‘Black Dahlia’ Case’s 65th Anniversary This Week – OpEd
By Jim Kouri
It is a “cold case” that continues to draw the attention of millions of crime buffs and moviegoers: The Black Dahlia” murder case.
A Hollywood bit-part actress, the beautiful Elizabeth Ann Short (July 29, 1924 – January 15, 1947) was believed to have been last seen on January 9, 1947, 65 years ago. Less than a week later, the remains of a horribly mutilated female were found in “The City of Angeles,” but it was obvious Short didn’t encounter an angelic being.
Short — dubbed the “Black Dahlia” by the press for her rumored penchant for sheer black clothes and for a movie at that time — was found sliced clean in half at the waist by a mother walking her child in a Los Angeles neighborhood just before 11 a.m. on January 15, 1947.
The body was reportedly just a few feet from the sidewalk and posed in the grass in such a way that the woman who discovered the body at first thought it was a department store mannequin. Short’s body had been washed and cleaned and she had been “posed” with her hands over her head and elbows bent at right angles
Through fingerprints, the FBI identified the aspiring actress while helping detectives from the Los Angeles Police Department. There were marks on her ankles and wrists made by rope, consistent with being tied either spread-eagled or hung upside down. Although the skull was not fractured, Short had bruising on the front and right side of her scalp with a small amount of bleeding on the right side, consistent with blows to the head. The cause of death was blood loss from the lacerations to the face combined with shock due to a concussion of the brain.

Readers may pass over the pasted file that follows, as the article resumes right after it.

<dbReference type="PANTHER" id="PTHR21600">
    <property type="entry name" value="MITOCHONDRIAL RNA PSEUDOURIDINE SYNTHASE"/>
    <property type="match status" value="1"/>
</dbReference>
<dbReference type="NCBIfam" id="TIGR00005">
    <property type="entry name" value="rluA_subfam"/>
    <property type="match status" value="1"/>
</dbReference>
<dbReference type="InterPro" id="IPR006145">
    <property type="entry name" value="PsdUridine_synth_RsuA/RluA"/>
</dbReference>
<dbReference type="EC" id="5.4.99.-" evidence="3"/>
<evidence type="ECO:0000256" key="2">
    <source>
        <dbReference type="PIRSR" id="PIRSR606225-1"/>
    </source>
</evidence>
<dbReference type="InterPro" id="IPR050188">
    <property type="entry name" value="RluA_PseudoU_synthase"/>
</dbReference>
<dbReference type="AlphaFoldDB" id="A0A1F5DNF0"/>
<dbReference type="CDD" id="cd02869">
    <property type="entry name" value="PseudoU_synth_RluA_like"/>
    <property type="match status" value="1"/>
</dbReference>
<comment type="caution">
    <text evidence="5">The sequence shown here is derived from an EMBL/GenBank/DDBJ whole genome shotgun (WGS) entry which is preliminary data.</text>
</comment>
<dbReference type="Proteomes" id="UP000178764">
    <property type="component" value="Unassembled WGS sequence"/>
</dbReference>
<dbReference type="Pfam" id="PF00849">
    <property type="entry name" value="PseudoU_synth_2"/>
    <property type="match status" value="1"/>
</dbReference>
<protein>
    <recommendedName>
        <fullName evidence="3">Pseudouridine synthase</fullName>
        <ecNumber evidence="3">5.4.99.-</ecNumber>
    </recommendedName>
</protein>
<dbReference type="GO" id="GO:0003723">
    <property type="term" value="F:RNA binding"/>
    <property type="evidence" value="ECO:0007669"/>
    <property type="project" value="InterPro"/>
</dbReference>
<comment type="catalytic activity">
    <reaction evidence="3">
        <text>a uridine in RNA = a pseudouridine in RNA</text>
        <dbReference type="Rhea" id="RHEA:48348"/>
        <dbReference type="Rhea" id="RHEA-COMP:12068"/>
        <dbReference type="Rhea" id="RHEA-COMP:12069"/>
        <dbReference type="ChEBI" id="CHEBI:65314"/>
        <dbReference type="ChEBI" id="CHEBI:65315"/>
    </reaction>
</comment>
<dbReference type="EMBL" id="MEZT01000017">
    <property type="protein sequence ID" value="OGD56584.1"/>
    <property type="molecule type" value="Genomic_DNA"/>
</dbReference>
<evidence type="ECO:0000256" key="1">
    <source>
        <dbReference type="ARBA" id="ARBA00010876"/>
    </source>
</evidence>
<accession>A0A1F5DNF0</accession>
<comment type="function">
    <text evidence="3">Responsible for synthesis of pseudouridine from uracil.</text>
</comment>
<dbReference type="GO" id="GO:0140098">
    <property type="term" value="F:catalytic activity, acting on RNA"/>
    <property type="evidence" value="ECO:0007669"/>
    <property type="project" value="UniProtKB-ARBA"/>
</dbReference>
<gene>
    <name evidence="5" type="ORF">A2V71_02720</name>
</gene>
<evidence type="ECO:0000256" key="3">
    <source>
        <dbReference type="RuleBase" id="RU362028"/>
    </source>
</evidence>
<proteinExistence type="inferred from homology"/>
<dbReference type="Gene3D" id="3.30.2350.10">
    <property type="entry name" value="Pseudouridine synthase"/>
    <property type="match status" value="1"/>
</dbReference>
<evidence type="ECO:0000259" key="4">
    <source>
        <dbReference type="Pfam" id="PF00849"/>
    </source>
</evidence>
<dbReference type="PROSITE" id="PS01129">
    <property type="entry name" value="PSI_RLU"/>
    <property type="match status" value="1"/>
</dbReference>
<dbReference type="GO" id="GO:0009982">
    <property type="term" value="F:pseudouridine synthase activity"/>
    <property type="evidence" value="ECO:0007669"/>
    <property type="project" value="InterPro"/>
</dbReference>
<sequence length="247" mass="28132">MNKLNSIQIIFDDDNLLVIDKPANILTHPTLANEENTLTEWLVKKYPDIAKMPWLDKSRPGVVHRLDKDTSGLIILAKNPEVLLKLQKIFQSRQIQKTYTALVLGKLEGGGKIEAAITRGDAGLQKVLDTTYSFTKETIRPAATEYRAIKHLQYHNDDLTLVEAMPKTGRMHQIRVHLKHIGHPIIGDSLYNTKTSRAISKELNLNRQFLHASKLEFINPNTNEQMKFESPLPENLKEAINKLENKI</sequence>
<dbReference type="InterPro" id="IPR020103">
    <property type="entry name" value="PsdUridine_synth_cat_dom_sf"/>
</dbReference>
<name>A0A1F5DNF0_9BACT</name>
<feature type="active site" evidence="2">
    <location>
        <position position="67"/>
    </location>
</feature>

In fact, the FBI identified Elizabeth Short in Washington, DC, just 56 minutes after getting her blurred fingerprints via “Soundphoto” (a primitive fax machine used by news services) from Los Angeles.
Short’s prints actually appeared twice in the FBI’s fingerprint collection (104 million at the time): First, because she had applied for a job as a clerk at the commissary of the Army’s Camp Cooke in California in January 1943 and; second, because she had been arrested by the Santa Barbara police for underage drinking seven months later.
The FBI also had her “mug shot” in their files and provided it to the press. They did not have a photo from her Army application as some historians and writers have claimed.
Despite the extensive mutilation and cuts on the body, there wasn’t a drop of blood at the scene, indicating Short had been killed elsewhere, but the primary crime scene was never found by police investigators.
An extensive manhunt met with negative results and the killer of Elizabeth An Short a/k/a The Black Dahlia has never been identified.